Step4. Digital post-it and emerge themes
Due to the limited time of the group meeting, we made our post-it notes into the digital version on Realtime board for having more convenience of online discussion.
After the struggle of group findings, we finally came out the five themes below.
To Change Their Current Emotion
Participants used audio to change their emotional state. Within this theme, we also noticed that the type of audio content that is used to alter one’s emotion is a very personalized choice. (e.g., the effects of pop music is different for each person)
To Match Their Emotion
Participants choose specific audio content to maintain and match their current emotional state.
Participants used audio as a means to ‘’ be in the moment‘’, and enjoy the audio without thinking about their work or anything else. It’s like ambient sound which helps them to be present at the moment.
To Keep Busy
Participants who are waiting or commuting used audio to keep themselves occupied to pass the time.
To Be Concentrate
Participants used audio to avoid distraction and helped them focus on what they are doing.
“How do users’ emotions influence what audio they choose to listen?”
Most people who are tired would like to listen to the audio which can help them change the emotion and become relaxed. However, the genre of audio depends on the user’s habit. There is no specific genre for every user to relax.
The users who are calm or excited would like to listen to specific audio content which can maintain and match their current emotional state.
Participants who have recreational purposes with positive emotions such as calm, relax, and excited would like to choose the audio as a means to ‘’ be in the moment‘’, and enjoy the audio without thinking about their work or anything else.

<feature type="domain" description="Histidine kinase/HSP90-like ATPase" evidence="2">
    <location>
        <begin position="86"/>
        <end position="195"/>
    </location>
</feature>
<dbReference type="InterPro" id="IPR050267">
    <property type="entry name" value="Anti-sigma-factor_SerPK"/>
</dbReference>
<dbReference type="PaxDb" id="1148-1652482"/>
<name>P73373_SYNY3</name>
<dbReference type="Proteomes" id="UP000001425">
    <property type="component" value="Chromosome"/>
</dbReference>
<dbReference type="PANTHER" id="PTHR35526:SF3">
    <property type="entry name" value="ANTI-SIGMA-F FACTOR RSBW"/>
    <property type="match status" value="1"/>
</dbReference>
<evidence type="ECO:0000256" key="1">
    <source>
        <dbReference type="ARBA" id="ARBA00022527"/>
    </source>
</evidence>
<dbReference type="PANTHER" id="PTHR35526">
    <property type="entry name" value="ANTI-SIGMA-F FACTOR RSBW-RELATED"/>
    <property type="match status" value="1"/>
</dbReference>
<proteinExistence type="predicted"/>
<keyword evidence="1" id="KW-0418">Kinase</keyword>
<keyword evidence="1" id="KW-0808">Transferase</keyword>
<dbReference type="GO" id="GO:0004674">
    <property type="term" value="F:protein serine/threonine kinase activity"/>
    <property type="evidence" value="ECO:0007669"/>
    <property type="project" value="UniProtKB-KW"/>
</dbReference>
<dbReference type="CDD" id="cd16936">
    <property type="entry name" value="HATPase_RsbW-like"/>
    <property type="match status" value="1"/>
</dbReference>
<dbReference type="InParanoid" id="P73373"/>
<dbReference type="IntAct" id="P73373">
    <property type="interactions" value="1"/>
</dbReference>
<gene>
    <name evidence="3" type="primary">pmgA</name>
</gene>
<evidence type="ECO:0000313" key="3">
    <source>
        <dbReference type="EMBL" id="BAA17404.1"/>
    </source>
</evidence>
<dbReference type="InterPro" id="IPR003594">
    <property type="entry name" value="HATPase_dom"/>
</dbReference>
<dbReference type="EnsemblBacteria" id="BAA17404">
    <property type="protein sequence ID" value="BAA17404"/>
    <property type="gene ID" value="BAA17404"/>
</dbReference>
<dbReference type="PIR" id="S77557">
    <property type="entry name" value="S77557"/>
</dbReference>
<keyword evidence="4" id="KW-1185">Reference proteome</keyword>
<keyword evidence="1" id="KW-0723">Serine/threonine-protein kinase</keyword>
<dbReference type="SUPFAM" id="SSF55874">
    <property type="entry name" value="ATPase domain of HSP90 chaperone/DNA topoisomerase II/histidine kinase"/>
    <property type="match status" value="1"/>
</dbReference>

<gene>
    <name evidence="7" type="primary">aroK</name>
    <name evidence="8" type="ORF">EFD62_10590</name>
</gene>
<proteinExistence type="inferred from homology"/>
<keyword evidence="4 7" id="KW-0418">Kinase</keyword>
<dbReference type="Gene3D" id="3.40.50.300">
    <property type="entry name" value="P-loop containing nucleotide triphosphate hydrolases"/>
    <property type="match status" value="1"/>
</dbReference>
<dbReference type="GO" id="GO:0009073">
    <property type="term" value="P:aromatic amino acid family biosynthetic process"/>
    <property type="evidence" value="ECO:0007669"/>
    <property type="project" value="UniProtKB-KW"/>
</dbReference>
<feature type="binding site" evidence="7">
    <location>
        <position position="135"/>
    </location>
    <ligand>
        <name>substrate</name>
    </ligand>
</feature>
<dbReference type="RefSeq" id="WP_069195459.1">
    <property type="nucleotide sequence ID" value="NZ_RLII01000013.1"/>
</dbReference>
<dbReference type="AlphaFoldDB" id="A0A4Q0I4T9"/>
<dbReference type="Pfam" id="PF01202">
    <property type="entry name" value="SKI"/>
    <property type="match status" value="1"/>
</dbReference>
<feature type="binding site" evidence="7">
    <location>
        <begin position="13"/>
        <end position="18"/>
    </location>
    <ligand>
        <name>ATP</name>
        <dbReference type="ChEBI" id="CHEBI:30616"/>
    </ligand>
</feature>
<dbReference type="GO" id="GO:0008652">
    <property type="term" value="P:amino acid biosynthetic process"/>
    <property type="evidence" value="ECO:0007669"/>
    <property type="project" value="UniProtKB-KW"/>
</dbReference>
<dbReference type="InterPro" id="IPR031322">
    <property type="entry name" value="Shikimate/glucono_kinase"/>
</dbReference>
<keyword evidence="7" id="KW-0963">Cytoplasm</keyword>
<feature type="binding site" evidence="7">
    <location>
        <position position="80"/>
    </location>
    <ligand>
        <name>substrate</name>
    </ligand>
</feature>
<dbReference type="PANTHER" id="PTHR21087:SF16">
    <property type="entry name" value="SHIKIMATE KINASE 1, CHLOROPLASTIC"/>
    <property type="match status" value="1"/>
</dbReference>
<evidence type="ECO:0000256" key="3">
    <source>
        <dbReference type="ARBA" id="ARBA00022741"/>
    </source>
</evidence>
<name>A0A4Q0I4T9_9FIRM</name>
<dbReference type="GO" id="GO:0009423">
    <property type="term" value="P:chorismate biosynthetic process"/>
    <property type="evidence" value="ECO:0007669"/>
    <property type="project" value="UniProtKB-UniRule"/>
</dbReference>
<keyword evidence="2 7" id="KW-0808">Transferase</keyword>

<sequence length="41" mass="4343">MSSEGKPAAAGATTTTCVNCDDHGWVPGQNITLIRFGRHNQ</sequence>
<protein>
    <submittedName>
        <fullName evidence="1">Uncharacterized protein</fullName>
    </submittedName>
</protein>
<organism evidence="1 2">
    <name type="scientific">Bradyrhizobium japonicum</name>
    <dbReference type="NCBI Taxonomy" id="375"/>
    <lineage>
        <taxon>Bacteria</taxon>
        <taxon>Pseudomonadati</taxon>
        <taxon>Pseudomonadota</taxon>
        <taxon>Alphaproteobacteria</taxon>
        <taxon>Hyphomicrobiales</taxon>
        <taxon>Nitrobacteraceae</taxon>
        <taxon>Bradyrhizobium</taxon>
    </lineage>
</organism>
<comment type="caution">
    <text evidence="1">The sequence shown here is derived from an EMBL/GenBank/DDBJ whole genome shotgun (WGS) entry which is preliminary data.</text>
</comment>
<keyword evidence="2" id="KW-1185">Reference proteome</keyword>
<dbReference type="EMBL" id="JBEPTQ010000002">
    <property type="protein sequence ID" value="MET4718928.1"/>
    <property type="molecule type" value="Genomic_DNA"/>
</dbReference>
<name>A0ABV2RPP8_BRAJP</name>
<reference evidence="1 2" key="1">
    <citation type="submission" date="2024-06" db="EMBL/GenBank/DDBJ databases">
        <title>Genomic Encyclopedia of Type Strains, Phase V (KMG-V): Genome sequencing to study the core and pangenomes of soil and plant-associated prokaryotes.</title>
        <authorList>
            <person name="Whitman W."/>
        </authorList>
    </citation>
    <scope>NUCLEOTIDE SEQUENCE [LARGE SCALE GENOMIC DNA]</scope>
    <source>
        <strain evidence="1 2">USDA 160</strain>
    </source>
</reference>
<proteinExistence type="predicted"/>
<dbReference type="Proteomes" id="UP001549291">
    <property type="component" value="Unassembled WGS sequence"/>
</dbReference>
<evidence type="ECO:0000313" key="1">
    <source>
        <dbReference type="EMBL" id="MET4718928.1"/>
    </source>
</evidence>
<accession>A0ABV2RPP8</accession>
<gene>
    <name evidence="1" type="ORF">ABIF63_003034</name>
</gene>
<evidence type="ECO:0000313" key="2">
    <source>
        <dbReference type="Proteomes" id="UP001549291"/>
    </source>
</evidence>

Participants who are waiting or commuting with negative emotions such as frustrated, tired, and anxious used random audio or the audio they accustomed to listening. To keep themselves occupied and pass the time. They did not care about the genre of audio.
Nevertheless, the emotion would not be the main factor for users to choose audio to listen for the scenario below.
Participants who would like to focus on what they are doing and being concentrate will listen to the audio to avoid distraction. In this scenario, their emotions are diverse, environment and situational factors have more influence than emotion.
The top three emotion participants had were tried, calm, and relax/excited.
Most of the people use a mobile phone to listen to the audio.
Top three App/Service participants used were Spotify, iTunes, and Youtube.